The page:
We spend a lot of time focused on the 2020 Democratic presidential primary mainly because that’s where most of the political action is right now. However, Donald Trump, the incumbent President running for reelection, currently sits in the Oval Office and occasionally makes waves into the 2020 campaign directly.

Sometimes the wave is more of an undercurrent, as appears to be the case for midwest farmers struggling under the current round of trade negotiations between the United States and China. With Iowa in the forefront for Democrats, still holding the first-in-the-nation caucus status, farming and agriculture are big issues for candidates to focus on.

A recent CNBC article, covering the business end of the political fallout from Trump’s tariffs on China, quoted one farmer, saying, “Trump is ruining our markets”:

U.S. farmers lost one of their biggest customers after China officially cancelled all purchases of U.S. agricultural products, a retaliatory move following President Donald Trump’s pledge to slap 10% tariffs on $300 billion of Chinese imports.

China’s exit piles on to a devastating year for farmers, who have struggled through record flooding and an extreme heat wave that destroyed crop yields, and trade war escalations that have lowered prices and profits this year.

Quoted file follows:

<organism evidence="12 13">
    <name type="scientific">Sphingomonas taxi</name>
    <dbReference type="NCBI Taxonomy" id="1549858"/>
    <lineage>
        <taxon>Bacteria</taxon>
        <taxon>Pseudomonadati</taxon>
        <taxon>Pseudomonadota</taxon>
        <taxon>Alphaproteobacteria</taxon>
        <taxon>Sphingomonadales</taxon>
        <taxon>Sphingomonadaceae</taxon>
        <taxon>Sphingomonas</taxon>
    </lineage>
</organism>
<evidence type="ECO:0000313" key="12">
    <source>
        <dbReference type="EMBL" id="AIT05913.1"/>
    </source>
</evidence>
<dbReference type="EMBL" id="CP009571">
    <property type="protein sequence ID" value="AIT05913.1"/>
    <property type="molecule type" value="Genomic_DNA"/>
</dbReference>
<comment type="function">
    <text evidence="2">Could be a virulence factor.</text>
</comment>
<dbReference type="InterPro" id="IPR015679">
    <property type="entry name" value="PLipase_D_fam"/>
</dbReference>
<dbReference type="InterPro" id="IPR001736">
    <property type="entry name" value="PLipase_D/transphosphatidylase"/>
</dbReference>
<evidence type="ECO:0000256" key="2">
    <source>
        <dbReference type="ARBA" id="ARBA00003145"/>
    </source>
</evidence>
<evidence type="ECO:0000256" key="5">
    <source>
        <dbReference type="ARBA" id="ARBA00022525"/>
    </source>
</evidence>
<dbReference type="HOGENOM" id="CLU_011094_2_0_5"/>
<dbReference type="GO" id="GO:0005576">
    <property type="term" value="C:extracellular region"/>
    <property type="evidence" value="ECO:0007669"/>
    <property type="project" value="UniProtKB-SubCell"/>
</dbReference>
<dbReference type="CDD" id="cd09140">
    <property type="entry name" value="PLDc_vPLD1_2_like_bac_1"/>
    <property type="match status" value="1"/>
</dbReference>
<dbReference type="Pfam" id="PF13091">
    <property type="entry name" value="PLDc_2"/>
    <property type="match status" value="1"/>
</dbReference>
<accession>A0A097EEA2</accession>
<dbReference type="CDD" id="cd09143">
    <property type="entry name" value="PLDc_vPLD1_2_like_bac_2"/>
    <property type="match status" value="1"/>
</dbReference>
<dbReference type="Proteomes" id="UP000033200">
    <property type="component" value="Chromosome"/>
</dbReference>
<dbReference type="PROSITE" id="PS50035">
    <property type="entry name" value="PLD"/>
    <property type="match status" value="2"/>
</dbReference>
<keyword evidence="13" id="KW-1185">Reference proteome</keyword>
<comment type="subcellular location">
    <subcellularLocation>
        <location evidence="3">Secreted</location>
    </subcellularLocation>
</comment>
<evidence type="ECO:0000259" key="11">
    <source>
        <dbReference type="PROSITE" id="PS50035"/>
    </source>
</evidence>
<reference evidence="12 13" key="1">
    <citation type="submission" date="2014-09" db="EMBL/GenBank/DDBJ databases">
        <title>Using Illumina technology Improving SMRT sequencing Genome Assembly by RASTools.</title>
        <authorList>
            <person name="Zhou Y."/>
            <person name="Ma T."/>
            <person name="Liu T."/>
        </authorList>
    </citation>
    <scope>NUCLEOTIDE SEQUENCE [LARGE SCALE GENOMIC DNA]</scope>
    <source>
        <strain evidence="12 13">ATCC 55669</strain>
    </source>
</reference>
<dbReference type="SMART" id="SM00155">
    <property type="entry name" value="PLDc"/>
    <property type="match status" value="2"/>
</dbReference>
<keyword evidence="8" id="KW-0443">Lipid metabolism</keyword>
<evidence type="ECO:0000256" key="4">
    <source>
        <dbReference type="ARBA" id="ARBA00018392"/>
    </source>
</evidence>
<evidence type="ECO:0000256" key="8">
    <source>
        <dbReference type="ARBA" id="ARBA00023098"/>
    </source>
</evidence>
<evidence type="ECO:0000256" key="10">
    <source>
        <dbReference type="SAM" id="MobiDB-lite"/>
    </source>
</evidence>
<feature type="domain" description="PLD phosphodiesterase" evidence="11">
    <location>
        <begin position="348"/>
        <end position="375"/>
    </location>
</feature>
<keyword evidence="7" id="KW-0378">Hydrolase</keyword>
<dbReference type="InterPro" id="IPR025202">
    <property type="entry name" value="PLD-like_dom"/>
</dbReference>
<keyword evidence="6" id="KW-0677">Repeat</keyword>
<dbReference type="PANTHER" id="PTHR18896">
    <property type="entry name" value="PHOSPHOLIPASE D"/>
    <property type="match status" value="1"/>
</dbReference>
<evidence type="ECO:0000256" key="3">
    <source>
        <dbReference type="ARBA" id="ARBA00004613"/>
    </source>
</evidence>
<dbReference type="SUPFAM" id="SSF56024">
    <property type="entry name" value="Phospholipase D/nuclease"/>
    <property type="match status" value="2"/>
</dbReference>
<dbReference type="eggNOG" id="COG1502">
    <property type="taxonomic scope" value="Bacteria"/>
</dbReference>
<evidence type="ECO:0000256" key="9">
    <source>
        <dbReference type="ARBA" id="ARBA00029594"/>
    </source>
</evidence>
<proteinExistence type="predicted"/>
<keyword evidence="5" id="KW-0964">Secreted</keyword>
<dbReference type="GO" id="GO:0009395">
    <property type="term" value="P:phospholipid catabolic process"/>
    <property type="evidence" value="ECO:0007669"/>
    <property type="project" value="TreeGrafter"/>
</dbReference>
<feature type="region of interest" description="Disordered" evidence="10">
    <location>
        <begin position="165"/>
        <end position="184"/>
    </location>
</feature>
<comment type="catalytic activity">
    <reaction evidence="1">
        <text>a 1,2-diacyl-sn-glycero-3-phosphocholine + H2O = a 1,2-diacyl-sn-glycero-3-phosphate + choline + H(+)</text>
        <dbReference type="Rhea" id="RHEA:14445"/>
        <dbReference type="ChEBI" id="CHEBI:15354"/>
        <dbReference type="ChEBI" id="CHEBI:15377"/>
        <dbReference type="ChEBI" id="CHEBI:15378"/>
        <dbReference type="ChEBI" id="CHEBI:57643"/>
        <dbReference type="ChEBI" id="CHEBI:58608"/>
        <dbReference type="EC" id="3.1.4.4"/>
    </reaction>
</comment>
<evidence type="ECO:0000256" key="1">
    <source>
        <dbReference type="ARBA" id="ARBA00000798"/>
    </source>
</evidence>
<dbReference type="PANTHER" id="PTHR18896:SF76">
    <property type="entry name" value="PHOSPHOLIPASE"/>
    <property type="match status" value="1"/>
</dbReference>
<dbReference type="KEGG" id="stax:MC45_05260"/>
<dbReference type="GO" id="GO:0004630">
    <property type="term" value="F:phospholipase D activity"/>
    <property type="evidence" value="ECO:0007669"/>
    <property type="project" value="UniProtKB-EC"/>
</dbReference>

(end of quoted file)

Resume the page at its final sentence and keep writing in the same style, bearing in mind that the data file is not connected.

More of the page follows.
“It’s really, really getting bad out here,” said Bob Kuylen, who’s farmed for 35 years in North Dakota.

“Trump is ruining our markets. No one is buying our product no more, and we have no markets no more.”

Agriculture exports to China dropped by more than half last year. In 2017, China imported $19.5 billion in agricultural goods, making it the second-largest buyer overall for American farmers. In 2018, that dropped to $9.2 billion as the trade war escalated, according to the United States Department of Agriculture.

If you ask the White House, they’ll say the pain is a temporary but necessary step to rein in the massive trade imbalance with China. However, the real pain being felt on the ground in states where Trump won in 2016 and needs to hold in 2020 are viewed as serious potential openings by some Democratic strategists if the trend continues into next year:

Iowa Democratic Party official Troy Price on Monday said that President Trump’s ongoing trade war with China is among the top concerns among voters in the Hawkeye State, saying the battle is starting to hurt local farmers.

“What I’m hearing a lot about is the tariffs and I do think the tariffs are starting to really hurt the president’s standing in the state and hurt the Republican Party’s standing in the state,” Price, a chairman of the Iowa Democratic Party, said in an appearance on Hill.TV’s “Rising.”

“I’ve been out and about a lot throughout the state — I think I’ve put a 100,000 miles on my car over the last two years since I’ve had this job — and everywhere I go, more and more people are talking about it,” he added.

Price maintained that the tariffs are a growing issue for voters across partisan lines, saying many in the state feel like Trump has failed to keep his campaign promise to stand up for the agriculture industry.